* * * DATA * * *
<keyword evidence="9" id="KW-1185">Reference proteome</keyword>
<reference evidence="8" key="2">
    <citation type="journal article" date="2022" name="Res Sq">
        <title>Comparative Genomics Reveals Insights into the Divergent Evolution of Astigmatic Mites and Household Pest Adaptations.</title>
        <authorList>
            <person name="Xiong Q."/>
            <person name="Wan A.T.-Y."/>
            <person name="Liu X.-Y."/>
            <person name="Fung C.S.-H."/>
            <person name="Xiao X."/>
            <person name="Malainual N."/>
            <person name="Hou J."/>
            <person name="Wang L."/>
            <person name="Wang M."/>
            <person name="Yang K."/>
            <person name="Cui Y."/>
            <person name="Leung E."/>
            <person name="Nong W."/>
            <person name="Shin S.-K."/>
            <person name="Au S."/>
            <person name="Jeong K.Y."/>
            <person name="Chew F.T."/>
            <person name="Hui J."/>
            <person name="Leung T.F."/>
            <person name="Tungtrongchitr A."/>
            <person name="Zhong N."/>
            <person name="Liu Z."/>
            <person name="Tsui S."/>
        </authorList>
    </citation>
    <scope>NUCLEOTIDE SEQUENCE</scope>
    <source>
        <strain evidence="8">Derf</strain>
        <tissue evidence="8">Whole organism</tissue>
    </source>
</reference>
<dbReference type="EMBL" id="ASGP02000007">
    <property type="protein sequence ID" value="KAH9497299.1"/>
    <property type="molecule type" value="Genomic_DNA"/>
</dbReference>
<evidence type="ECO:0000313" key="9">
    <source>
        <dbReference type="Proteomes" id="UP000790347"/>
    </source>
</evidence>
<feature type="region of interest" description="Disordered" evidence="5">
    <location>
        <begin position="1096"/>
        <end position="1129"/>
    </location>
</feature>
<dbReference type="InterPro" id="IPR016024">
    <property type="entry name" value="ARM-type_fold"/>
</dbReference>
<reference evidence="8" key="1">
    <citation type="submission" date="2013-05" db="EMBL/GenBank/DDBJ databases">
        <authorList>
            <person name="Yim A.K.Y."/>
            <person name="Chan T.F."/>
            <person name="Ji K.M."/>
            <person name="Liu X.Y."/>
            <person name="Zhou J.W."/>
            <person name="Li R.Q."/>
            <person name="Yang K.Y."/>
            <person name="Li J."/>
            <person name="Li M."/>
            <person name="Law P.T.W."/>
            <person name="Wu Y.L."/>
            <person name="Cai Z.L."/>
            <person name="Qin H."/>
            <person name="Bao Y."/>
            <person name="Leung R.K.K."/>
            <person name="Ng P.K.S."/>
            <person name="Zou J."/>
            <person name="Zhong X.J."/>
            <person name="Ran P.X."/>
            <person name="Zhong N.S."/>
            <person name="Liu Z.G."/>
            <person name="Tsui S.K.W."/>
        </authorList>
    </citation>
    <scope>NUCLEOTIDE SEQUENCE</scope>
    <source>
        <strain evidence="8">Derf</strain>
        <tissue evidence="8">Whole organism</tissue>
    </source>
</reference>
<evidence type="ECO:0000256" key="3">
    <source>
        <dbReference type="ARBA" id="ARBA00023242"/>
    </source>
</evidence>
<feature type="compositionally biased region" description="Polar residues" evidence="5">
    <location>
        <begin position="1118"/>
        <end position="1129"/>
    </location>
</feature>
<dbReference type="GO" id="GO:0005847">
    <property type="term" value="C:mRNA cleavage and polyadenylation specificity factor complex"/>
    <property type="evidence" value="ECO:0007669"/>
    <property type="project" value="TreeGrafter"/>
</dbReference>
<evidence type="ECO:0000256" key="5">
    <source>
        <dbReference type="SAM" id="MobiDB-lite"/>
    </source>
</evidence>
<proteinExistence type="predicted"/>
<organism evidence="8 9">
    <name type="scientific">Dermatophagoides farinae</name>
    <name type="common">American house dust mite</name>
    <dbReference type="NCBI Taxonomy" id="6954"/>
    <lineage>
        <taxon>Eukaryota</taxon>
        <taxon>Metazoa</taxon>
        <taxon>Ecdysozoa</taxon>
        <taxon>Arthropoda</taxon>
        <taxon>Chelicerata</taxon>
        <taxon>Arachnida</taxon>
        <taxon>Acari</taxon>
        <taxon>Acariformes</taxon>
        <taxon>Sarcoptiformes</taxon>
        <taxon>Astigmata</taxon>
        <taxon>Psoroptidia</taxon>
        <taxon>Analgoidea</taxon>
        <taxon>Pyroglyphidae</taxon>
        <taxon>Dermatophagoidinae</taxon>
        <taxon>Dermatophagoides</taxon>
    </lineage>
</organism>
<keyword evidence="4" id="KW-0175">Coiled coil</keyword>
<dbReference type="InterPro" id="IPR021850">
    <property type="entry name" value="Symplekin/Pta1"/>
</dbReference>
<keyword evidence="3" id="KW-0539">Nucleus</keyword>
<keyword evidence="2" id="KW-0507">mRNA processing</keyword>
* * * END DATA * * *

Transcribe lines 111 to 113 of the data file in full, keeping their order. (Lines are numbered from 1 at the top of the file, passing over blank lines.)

    <name type="scientific">Dermatophagoides farinae</name>
    <name type="common">American house dust mite</name>
    <dbReference type="NCBI Taxonomy" id="6954"/>